If you’ve recently graduated from college, you’ve most likely started the journey to getting your first job. And at this point, you’ve probably figured out it may not be as easy as you thought it would be.
A common challenge in applying to entry-level jobs begins with their requirements. Along with a long list of attributes and skills they’d love you to have, many job descriptions also state a ridiculous number of years they require in experience.
As a former recruiter, I can confidently tell you that companies will always interview candidates who don’t fulfill all the requirements. Many times this is due to the fact that the candidate they’ve laid out in the job description doesn’t exist. Think of the description as the hiring manager’s wish list of what the “perfect” or “ideal” candidate looks like. Essentially, many of the requirements may be “nice-to-have” qualities, but are not always deal-breakers.
Another thing to note is that companies won’t always do their research on the requirements they’re laying out. For example, a company recently came under fire for asking for more than six years of experience using Figma, a vector graphics editor and prototyping tool. However, the software had only been around for four years at the time, making it impossible for anyone to have that much experience using the software.
Moral of the story? Don’t let requirements scare you. Always apply and let the recruiter decide whether or not you move forward, but don’t take yourself out of the race before it’s even started. You might be surprised to see how many more opportunities come your way because of this.
Does college count as relevant work experience?
So, as a recent grad, what counts as relevant work experience?
Here’s the secret: Everything you’ve ever done in your life is experience. This includes college activities like coursework, clubs, extracurriculars, volunteer positions, and on-campus jobs.
Tracking your relevant experience
To demonstrate relevant experience on your resume, start by documenting all of your past experiences in a Google or Word document. I like to call this the “job descriptions master doc.” This will hold all of your relevant work information in a centralized place where you can pull bullet points from every time you're looking to create a new resume.
Begin by listing all your previous positions (both paid and unpaid), projects, coursework, and anything you feel is connected to what you want to do. Then, give yourself some time to brainstorm and bullet-point every responsibility you’ve had in each role and list all the tools/softwares you’ve ever used.
Read more: How to Write a Resume for Your First Job
Demonstrating your relevant experience to a potential employer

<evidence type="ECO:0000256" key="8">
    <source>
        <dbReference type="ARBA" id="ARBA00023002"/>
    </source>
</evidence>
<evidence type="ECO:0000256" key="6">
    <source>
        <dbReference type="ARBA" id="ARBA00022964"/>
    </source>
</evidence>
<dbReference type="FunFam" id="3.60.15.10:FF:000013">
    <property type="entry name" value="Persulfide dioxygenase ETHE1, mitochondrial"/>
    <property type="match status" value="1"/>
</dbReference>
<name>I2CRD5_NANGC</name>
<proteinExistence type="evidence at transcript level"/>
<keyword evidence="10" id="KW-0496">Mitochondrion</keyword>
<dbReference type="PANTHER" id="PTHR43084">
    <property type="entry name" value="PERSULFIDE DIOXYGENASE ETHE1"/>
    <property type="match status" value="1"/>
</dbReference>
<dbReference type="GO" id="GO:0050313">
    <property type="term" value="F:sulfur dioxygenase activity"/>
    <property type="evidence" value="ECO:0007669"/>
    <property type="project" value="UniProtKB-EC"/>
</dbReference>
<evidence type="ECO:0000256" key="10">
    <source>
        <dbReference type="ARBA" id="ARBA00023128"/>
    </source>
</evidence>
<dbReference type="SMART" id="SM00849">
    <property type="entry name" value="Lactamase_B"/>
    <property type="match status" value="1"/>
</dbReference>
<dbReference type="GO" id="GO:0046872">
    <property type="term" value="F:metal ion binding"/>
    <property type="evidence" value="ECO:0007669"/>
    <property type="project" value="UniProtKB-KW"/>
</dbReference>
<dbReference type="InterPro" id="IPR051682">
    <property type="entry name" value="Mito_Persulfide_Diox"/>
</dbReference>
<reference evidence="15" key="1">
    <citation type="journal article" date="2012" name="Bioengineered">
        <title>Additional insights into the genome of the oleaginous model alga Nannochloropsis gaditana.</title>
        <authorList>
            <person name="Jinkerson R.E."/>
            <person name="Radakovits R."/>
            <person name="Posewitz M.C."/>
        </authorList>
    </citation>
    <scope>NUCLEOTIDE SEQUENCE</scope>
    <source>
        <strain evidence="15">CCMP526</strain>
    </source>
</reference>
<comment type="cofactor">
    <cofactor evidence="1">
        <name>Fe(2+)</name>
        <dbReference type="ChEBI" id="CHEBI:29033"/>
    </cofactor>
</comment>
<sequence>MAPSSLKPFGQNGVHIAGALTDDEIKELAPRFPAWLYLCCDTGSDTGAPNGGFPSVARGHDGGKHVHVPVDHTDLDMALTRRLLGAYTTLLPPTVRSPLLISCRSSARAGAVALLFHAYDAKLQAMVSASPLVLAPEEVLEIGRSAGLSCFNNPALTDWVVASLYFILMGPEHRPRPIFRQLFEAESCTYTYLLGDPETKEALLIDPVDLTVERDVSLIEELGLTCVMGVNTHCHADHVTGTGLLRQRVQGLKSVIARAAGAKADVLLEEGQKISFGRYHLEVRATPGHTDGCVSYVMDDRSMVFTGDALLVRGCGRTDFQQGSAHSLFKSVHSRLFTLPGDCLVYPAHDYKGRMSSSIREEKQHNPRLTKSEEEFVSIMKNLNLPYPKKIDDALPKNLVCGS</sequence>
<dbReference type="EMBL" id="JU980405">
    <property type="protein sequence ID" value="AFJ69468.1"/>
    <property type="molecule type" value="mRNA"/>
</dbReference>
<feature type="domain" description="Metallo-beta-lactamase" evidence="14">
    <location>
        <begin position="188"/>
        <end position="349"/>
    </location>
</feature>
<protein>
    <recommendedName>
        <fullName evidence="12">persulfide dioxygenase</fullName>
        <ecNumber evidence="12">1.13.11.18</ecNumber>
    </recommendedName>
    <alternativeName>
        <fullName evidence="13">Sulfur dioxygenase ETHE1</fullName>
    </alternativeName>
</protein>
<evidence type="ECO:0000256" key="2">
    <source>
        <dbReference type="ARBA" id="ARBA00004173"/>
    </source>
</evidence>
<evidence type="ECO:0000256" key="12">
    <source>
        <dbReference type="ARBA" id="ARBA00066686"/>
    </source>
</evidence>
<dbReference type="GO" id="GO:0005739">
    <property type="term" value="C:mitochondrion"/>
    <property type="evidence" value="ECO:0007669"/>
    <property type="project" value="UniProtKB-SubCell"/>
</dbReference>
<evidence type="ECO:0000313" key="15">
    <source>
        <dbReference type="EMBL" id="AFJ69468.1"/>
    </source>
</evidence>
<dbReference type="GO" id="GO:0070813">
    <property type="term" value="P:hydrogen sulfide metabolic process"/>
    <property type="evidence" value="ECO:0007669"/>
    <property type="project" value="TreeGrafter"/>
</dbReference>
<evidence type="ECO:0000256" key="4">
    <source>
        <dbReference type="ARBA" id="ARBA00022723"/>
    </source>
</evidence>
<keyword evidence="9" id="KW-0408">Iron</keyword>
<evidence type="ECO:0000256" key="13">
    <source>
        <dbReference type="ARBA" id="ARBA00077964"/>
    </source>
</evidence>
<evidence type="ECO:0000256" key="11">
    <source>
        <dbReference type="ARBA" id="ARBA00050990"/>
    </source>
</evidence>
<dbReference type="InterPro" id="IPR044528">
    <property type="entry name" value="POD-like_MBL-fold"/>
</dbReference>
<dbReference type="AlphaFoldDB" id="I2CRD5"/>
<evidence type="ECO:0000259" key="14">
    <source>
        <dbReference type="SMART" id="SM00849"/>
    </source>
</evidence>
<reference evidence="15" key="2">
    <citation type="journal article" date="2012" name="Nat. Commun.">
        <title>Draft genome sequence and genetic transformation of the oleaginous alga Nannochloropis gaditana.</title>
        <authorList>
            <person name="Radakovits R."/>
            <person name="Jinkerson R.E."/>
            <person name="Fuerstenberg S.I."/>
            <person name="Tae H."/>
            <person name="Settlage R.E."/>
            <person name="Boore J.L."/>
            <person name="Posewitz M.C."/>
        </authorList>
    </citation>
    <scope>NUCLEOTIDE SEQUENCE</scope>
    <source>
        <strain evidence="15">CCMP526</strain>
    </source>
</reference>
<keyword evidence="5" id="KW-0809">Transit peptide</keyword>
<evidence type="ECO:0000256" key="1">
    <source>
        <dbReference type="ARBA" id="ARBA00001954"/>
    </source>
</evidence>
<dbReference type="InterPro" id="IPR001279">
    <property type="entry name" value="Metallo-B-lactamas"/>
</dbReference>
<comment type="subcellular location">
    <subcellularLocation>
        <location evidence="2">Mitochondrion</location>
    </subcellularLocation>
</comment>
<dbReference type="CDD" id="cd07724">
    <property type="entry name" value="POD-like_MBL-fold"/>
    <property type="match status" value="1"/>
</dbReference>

In order to position those bullet points as the experience employers are looking for, you need to define the industry and role you’d like to pursue. Once you’ve decided, gather up a few job descriptions and study them.
What's necessary to be successful in these roles? Are there any tools or software they're asking for experience with? What are the terms and lingo they use in the industry? That’s the information you need to translate your experience on paper. Compare the job descriptions to your resume and see how many words match. You want your resume to reflect the language of the job description as much as possible.
Small tweaks such as changing a sentence from, supported over 300 students… to supported over 300 customers… or remembering to mention a software you’ve used can make a big difference to an employer.
Read more: How to Use Resume Buzzwords the Right Way
When you’re discussing your experience in an interview, focus on what you’ve done that’s relevant to the role. Odds are, you’ve likely done a lot of things that give you a unique skill set, but remember that recruiters and hiring managers want to know how good of a fit you are for the specific role you applied for.
For example, if a company asks for experience with a software, explain how you’ve used the software or a competitor tool in the past. If they ask for research experience, explain the research you’ve done in college. If they’re asking for time management skills, discuss how you managed your time or schedule each semester to optimize for the best outcome.
An easy way to prepare for this ahead of time is by mapping out the role and matching each bullet point to your experience. Ask yourself, have you done work similar to this in the past? What skills do you have that immediately transfer over to this role? Is there anything you have experience in that isn’t in the job description? For example, if you go into accounting with a creative background, you likely have a mindset unlike any other accountant at the firm. How does your different perspective provide value to the company? What superpower does it give you? Write this down and practice speaking about your value.
Above all, be confident in what you bring to the table. Remember, your opportunity will come, though you may have to fight for it. Your transferable skills and experience is what makes you unique, but it's up to you to tell your narrative in a way that resonates with a recruiter and shows you're the best fit.